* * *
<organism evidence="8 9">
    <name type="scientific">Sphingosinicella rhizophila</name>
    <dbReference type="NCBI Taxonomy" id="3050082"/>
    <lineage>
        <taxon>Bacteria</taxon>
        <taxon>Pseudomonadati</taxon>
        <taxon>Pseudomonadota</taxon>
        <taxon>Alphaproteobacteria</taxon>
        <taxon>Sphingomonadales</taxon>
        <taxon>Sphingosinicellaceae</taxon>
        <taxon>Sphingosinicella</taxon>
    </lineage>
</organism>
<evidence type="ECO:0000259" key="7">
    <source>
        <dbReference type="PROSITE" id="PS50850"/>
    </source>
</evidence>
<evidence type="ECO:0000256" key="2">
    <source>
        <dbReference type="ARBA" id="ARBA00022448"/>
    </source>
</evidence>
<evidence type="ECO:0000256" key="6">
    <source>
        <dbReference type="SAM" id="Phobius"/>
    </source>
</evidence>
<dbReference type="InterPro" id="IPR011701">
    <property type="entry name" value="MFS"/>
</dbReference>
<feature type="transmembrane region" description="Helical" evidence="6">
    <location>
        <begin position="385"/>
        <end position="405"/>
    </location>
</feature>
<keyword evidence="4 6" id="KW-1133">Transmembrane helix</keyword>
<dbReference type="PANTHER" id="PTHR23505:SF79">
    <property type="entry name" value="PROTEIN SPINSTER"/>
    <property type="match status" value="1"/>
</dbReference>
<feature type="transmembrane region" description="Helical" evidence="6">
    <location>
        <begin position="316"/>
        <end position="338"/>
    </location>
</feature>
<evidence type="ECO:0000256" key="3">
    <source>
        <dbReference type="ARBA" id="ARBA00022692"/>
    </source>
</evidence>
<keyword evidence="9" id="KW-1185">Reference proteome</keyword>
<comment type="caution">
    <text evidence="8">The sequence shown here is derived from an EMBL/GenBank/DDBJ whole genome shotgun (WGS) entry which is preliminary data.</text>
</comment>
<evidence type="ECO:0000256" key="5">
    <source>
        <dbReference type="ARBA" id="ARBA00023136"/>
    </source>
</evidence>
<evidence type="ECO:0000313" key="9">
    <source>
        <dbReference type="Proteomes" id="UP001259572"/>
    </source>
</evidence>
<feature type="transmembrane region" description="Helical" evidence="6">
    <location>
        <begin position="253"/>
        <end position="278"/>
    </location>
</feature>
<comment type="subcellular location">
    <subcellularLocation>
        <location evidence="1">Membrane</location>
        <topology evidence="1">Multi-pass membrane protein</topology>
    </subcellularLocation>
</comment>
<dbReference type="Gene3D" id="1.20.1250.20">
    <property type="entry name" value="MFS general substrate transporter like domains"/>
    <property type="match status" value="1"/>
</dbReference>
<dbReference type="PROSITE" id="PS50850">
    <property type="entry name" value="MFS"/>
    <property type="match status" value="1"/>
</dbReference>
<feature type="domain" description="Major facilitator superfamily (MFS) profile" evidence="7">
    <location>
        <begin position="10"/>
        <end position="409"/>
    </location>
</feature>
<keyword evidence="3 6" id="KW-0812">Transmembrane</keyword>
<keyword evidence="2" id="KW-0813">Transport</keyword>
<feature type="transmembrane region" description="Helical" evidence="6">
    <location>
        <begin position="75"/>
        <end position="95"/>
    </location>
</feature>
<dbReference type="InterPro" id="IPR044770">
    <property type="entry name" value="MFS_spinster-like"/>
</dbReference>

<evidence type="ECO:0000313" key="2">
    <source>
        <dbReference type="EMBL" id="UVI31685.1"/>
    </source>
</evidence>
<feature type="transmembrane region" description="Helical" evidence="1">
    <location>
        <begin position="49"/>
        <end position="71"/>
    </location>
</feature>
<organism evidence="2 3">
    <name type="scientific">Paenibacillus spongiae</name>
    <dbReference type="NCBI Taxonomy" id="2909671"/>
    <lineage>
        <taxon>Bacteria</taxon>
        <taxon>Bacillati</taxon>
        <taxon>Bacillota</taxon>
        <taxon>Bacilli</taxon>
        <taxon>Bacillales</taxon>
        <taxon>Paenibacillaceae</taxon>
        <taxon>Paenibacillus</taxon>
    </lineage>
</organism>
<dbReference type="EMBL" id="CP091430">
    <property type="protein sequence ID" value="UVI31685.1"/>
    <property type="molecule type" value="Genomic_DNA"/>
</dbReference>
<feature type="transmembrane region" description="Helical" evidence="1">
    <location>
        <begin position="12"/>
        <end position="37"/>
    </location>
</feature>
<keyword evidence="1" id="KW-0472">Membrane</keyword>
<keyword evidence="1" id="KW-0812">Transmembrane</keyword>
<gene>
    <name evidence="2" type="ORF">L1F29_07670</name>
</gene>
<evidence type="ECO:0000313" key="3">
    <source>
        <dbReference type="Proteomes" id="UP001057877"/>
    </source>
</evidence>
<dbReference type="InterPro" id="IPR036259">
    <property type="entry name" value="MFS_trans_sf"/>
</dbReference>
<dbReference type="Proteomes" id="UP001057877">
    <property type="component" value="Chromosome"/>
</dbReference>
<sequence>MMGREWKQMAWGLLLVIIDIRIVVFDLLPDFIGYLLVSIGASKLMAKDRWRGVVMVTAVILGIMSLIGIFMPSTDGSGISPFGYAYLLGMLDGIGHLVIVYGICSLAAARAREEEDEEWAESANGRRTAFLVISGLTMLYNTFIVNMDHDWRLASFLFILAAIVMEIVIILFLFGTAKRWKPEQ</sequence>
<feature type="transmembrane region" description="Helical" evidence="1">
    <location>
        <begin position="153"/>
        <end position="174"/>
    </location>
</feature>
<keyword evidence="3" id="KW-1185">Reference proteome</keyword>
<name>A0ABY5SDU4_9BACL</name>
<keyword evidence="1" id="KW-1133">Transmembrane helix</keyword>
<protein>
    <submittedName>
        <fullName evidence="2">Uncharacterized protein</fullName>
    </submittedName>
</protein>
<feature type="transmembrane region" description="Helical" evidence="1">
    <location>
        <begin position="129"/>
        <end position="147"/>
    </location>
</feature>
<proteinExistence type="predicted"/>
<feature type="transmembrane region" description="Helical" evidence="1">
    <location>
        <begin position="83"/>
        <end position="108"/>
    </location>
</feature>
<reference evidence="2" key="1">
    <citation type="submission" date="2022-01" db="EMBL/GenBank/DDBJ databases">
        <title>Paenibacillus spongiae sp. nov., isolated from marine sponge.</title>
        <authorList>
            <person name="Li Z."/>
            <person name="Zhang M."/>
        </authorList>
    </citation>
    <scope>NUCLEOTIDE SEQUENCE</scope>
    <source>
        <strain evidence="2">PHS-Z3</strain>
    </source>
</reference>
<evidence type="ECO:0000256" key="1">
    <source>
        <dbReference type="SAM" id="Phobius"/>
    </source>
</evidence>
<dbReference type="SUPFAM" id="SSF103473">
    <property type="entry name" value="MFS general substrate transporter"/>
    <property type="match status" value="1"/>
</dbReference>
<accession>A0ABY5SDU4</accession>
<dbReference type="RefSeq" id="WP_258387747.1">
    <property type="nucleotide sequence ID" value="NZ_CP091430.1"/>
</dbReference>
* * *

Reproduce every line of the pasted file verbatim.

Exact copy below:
<organism evidence="8 9">
    <name type="scientific">Sphingosinicella rhizophila</name>
    <dbReference type="NCBI Taxonomy" id="3050082"/>
    <lineage>
        <taxon>Bacteria</taxon>
        <taxon>Pseudomonadati</taxon>
        <taxon>Pseudomonadota</taxon>
        <taxon>Alphaproteobacteria</taxon>
        <taxon>Sphingomonadales</taxon>
        <taxon>Sphingosinicellaceae</taxon>
        <taxon>Sphingosinicella</taxon>
    </lineage>
</organism>
<evidence type="ECO:0000259" key="7">
    <source>
        <dbReference type="PROSITE" id="PS50850"/>
    </source>
</evidence>
<evidence type="ECO:0000256" key="2">
    <source>
        <dbReference type="ARBA" id="ARBA00022448"/>
    </source>
</evidence>
<evidence type="ECO:0000256" key="6">
    <source>
        <dbReference type="SAM" id="Phobius"/>
    </source>
</evidence>
<dbReference type="InterPro" id="IPR011701">
    <property type="entry name" value="MFS"/>
</dbReference>
<feature type="transmembrane region" description="Helical" evidence="6">
    <location>
        <begin position="385"/>
        <end position="405"/>
    </location>
</feature>
<keyword evidence="4 6" id="KW-1133">Transmembrane helix</keyword>
<dbReference type="PANTHER" id="PTHR23505:SF79">
    <property type="entry name" value="PROTEIN SPINSTER"/>
    <property type="match status" value="1"/>
</dbReference>
<feature type="transmembrane region" description="Helical" evidence="6">
    <location>
        <begin position="316"/>
        <end position="338"/>
    </location>
</feature>
<evidence type="ECO:0000256" key="3">
    <source>
        <dbReference type="ARBA" id="ARBA00022692"/>
    </source>
</evidence>
<keyword evidence="9" id="KW-1185">Reference proteome</keyword>
<comment type="caution">
    <text evidence="8">The sequence shown here is derived from an EMBL/GenBank/DDBJ whole genome shotgun (WGS) entry which is preliminary data.</text>
</comment>
<evidence type="ECO:0000256" key="5">
    <source>
        <dbReference type="ARBA" id="ARBA00023136"/>
    </source>
</evidence>
<evidence type="ECO:0000313" key="9">
    <source>
        <dbReference type="Proteomes" id="UP001259572"/>
    </source>
</evidence>
<feature type="transmembrane region" description="Helical" evidence="6">
    <location>
        <begin position="253"/>
        <end position="278"/>
    </location>
</feature>
<comment type="subcellular location">
    <subcellularLocation>
        <location evidence="1">Membrane</location>
        <topology evidence="1">Multi-pass membrane protein</topology>
    </subcellularLocation>
</comment>
<dbReference type="Gene3D" id="1.20.1250.20">
    <property type="entry name" value="MFS general substrate transporter like domains"/>
    <property type="match status" value="1"/>
</dbReference>
<dbReference type="PROSITE" id="PS50850">
    <property type="entry name" value="MFS"/>
    <property type="match status" value="1"/>
</dbReference>
<feature type="domain" description="Major facilitator superfamily (MFS) profile" evidence="7">
    <location>
        <begin position="10"/>
        <end position="409"/>
    </location>
</feature>
<keyword evidence="3 6" id="KW-0812">Transmembrane</keyword>
<keyword evidence="2" id="KW-0813">Transport</keyword>
<feature type="transmembrane region" description="Helical" evidence="6">
    <location>
        <begin position="75"/>
        <end position="95"/>
    </location>
</feature>
<dbReference type="InterPro" id="IPR044770">
    <property type="entry name" value="MFS_spinster-like"/>
</dbReference>

<evidence type="ECO:0000313" key="2">
    <source>
        <dbReference type="EMBL" id="UVI31685.1"/>
    </source>
</evidence>
<feature type="transmembrane region" description="Helical" evidence="1">
    <location>
        <begin position="49"/>
        <end position="71"/>
    </location>
</feature>
<organism evidence="2 3">
    <name type="scientific">Paenibacillus spongiae</name>
    <dbReference type="NCBI Taxonomy" id="2909671"/>
    <lineage>
        <taxon>Bacteria</taxon>
        <taxon>Bacillati</taxon>
        <taxon>Bacillota</taxon>
        <taxon>Bacilli</taxon>
        <taxon>Bacillales</taxon>
        <taxon>Paenibacillaceae</taxon>
        <taxon>Paenibacillus</taxon>
    </lineage>
</organism>
<dbReference type="EMBL" id="CP091430">
    <property type="protein sequence ID" value="UVI31685.1"/>
    <property type="molecule type" value="Genomic_DNA"/>
</dbReference>
<feature type="transmembrane region" description="Helical" evidence="1">
    <location>
        <begin position="12"/>
        <end position="37"/>
    </location>
</feature>
<keyword evidence="1" id="KW-0472">Membrane</keyword>
<keyword evidence="1" id="KW-0812">Transmembrane</keyword>
<gene>
    <name evidence="2" type="ORF">L1F29_07670</name>
</gene>
<evidence type="ECO:0000313" key="3">
    <source>
        <dbReference type="Proteomes" id="UP001057877"/>
    </source>
</evidence>
<dbReference type="InterPro" id="IPR036259">
    <property type="entry name" value="MFS_trans_sf"/>
</dbReference>
<dbReference type="Proteomes" id="UP001057877">
    <property type="component" value="Chromosome"/>
</dbReference>
<sequence>MMGREWKQMAWGLLLVIIDIRIVVFDLLPDFIGYLLVSIGASKLMAKDRWRGVVMVTAVILGIMSLIGIFMPSTDGSGISPFGYAYLLGMLDGIGHLVIVYGICSLAAARAREEEDEEWAESANGRRTAFLVISGLTMLYNTFIVNMDHDWRLASFLFILAAIVMEIVIILFLFGTAKRWKPEQ</sequence>
<feature type="transmembrane region" description="Helical" evidence="1">
    <location>
        <begin position="153"/>
        <end position="174"/>
    </location>
</feature>
<keyword evidence="3" id="KW-1185">Reference proteome</keyword>
<name>A0ABY5SDU4_9BACL</name>
<keyword evidence="1" id="KW-1133">Transmembrane helix</keyword>
<protein>
    <submittedName>
        <fullName evidence="2">Uncharacterized protein</fullName>
    </submittedName>
</protein>
<feature type="transmembrane region" description="Helical" evidence="1">
    <location>
        <begin position="129"/>
        <end position="147"/>
    </location>
</feature>
<proteinExistence type="predicted"/>
<feature type="transmembrane region" description="Helical" evidence="1">
    <location>
        <begin position="83"/>
        <end position="108"/>
    </location>
</feature>
<reference evidence="2" key="1">
    <citation type="submission" date="2022-01" db="EMBL/GenBank/DDBJ databases">
        <title>Paenibacillus spongiae sp. nov., isolated from marine sponge.</title>
        <authorList>
            <person name="Li Z."/>
            <person name="Zhang M."/>
        </authorList>
    </citation>
    <scope>NUCLEOTIDE SEQUENCE</scope>
    <source>
        <strain evidence="2">PHS-Z3</strain>
    </source>
</reference>
<evidence type="ECO:0000256" key="1">
    <source>
        <dbReference type="SAM" id="Phobius"/>
    </source>
</evidence>
<dbReference type="SUPFAM" id="SSF103473">
    <property type="entry name" value="MFS general substrate transporter"/>
    <property type="match status" value="1"/>
</dbReference>
<accession>A0ABY5SDU4</accession>
<dbReference type="RefSeq" id="WP_258387747.1">
    <property type="nucleotide sequence ID" value="NZ_CP091430.1"/>
</dbReference>